A Remote represents an SSH connection to a remote host and provides a façade for building and running shell scripts on that host. A Remote instance is always implicitly available within the context of a task implementation as remote. The tomo framework takes care of initializing the SSH connection and setting this reference.

The most basic use of Remote is the run method, which executes a script on the remote host: "echo", "hello world"

For building more complex scripts, Remote offers a variety of builder methods: chdir, env, prepend, and umask. Here is an example of some of them:

remote.chdir(paths.current) do
  remote.prepend("bundle exec") do
    remote.env(DISABLE_SPRING: "1") do"rails", "db:prepare")
# $ cd /var/www/my-app/current && export DISABLE_SPRING=1 && bundle exec rails db:prepare

Instance methods

In addition the methods listed here, all helpers provided by the core plugin are also available, as are helpers from any other plugins that have been explicitly loaded in .tomo/config.rb. Refer to the documentation for each plugin for details.

run(*command, **options) → Tomo::Result

Runs a shell script on the remote host via SSH.

The command can take one of two forms. If given as a single string, the command is executed as a shell script directly; no escaping is performed. This is useful if your script needs to specify output redirection (> or >>), pipes, or other shell logic (&& or ||). For example: "bundle exec rails db:prepare > /dev/null && echo 'All set!'"
# $ bundle exec rails db:prepare > /dev/null && echo 'All set!'

If the command is given as multiple string arguments, then each argument is individually shell-escaped and then assembled into a shell script. This is the preferred way to safely run scripts, especially if the script relies on settings or other user input. For example:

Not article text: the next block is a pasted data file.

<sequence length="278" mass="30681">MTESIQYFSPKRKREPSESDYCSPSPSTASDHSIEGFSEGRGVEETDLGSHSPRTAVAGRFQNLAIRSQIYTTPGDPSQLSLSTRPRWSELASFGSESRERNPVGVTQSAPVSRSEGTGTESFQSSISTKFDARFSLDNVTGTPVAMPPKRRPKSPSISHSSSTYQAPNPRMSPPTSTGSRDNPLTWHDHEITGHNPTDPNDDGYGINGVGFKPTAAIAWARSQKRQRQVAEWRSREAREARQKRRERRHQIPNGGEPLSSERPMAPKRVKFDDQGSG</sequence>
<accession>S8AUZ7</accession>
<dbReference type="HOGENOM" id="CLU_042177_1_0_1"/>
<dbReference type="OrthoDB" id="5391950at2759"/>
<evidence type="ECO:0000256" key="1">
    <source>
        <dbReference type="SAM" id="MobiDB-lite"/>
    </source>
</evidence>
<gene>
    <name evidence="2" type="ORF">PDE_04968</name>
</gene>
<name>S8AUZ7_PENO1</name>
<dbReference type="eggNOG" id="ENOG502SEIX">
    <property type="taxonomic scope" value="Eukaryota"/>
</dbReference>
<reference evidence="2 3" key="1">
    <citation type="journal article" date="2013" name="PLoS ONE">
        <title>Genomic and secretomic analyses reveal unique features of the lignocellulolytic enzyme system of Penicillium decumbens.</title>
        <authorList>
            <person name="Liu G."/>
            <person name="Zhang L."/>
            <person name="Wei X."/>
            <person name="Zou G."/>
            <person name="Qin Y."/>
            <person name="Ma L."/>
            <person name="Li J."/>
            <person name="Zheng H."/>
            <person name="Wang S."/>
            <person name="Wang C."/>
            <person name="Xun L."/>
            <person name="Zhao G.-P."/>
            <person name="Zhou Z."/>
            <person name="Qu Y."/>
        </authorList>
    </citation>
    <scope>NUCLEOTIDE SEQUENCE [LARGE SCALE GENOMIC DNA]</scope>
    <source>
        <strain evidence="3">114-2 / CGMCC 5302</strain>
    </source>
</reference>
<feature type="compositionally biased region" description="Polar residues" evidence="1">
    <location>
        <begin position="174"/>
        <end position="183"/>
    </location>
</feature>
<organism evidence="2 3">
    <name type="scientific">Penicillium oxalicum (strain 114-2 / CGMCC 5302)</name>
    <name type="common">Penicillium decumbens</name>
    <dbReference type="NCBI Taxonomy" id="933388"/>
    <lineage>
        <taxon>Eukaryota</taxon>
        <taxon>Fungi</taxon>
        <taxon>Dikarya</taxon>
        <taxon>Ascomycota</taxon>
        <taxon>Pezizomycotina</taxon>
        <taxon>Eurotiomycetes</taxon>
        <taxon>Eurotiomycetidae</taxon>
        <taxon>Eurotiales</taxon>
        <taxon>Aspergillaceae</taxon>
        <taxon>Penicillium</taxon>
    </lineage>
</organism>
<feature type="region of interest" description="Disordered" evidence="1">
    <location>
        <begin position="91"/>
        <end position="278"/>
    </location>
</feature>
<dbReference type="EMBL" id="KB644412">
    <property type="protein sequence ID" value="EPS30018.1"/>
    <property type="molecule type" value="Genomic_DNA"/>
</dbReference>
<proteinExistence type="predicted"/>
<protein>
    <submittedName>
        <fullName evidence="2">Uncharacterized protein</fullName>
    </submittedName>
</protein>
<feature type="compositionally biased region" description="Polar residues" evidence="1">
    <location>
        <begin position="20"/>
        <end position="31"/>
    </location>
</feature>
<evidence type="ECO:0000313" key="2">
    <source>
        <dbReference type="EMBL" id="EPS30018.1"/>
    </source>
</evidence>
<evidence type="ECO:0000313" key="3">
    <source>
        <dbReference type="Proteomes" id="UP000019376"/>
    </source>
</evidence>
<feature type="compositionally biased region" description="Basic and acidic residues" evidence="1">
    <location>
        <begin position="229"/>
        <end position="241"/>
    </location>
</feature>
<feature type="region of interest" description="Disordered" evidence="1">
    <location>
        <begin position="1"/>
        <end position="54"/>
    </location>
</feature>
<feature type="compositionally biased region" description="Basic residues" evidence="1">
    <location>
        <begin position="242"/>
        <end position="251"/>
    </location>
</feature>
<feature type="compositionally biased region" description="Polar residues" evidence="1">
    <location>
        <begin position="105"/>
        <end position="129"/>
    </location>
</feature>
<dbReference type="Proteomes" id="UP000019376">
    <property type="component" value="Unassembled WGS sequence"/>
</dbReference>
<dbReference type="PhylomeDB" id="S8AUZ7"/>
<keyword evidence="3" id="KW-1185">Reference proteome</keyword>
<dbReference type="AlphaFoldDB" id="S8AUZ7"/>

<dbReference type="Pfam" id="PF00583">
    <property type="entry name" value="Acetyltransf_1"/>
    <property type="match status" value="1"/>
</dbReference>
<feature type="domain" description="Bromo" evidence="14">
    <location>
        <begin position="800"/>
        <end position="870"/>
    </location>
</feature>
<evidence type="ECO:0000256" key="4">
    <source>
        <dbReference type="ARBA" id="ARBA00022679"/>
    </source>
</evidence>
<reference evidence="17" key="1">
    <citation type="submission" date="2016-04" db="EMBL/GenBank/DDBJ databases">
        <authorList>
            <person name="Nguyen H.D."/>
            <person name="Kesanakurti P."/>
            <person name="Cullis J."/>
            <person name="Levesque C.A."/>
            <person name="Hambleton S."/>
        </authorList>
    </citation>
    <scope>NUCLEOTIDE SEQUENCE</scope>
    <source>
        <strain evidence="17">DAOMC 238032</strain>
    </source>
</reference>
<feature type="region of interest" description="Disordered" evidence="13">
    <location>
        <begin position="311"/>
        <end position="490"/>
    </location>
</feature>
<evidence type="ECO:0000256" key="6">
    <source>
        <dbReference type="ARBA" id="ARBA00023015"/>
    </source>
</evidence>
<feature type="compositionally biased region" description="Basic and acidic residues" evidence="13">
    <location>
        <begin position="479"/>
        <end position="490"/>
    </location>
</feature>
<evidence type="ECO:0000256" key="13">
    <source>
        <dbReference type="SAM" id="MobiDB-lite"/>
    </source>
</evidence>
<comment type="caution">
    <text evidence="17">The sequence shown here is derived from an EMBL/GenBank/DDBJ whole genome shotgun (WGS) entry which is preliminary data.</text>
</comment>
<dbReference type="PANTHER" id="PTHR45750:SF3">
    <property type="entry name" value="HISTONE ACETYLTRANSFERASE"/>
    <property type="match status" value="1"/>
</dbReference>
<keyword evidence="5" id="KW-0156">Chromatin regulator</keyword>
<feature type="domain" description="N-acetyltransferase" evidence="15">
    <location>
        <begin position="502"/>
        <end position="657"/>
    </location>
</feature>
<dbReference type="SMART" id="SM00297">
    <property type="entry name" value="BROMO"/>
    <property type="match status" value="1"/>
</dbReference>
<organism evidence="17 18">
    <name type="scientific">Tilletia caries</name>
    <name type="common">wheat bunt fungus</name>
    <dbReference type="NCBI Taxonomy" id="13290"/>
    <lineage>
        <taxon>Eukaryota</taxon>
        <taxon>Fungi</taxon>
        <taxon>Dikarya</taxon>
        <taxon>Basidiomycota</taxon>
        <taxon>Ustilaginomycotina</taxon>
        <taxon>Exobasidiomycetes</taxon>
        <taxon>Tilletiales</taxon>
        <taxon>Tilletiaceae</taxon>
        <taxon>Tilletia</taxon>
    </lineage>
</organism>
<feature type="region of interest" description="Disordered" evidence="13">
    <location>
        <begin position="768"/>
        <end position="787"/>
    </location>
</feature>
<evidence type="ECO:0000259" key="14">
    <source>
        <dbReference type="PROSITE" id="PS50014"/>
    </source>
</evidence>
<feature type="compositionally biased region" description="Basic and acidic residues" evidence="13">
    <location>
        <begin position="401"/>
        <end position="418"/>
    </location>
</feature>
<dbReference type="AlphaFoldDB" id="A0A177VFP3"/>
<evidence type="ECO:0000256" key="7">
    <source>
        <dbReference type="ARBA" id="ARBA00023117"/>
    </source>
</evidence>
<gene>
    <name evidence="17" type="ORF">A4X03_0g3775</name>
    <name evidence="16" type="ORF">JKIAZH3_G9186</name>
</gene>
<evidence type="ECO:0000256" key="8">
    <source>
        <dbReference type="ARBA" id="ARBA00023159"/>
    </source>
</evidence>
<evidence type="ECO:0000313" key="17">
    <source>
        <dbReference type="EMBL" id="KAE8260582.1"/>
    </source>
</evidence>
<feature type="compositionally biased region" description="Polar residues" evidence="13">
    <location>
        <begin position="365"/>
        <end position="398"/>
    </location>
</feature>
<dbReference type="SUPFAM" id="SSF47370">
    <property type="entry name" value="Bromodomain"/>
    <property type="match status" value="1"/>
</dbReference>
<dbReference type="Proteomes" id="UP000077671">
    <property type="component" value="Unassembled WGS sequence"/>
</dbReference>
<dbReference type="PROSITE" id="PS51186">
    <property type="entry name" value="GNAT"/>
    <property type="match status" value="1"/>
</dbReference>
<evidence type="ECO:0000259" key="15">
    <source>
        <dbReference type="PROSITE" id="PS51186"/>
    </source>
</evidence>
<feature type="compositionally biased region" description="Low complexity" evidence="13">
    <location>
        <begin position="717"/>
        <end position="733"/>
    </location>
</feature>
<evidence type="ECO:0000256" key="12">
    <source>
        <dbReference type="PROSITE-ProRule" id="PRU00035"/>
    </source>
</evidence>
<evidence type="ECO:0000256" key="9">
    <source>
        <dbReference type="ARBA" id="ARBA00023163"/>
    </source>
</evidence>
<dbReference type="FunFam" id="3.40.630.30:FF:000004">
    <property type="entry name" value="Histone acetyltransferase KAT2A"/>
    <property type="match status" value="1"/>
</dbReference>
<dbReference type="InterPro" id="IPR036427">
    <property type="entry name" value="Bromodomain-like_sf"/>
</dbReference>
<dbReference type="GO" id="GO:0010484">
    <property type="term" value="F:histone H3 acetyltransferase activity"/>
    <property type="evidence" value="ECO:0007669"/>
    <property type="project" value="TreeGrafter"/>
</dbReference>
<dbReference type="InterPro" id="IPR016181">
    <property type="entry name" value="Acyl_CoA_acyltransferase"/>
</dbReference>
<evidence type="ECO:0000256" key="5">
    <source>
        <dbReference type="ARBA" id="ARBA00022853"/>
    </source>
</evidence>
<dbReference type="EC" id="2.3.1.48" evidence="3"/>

settings[:greeting] # => "<this> is safe & easy" "echo", settings[:greeting]
# $ echo \<this\>\ is\ safe\ \&\ easy

When a script is run it is first echoed to the console and all of its output (stdout and stderr) is streamed to the console as well. If the script fails then an exception will be raised. If the script succeeds, a Result object will be returned.

This behavior can be customized by specifying options, which can include:

Name Purpose Default
:echo Similar to -x in bash, setting echo: true will cause the script to be printed to the logger before it is run. If false, the script will be run without being printed. If a string is provided, the string will be printed instead of the actual script. This can be useful for redacting or abbreviating sensitive or very long scripts. true
:silent Normally stdout and stderr of the remote script are printed to the logger. Setting silent: true will silence this output. Note that even if silenced, the output can still be accessed via the Result. false
:raise_on_error By default, if the remote script fails (i.e. returns an exit status other than 0), tomo will raise an exception, stopping execution. If the script being executed is expected to fail, or you would like to take action based on failure, set raise_on_error: false. In this case a failed script will return a Result with failure? set to true. true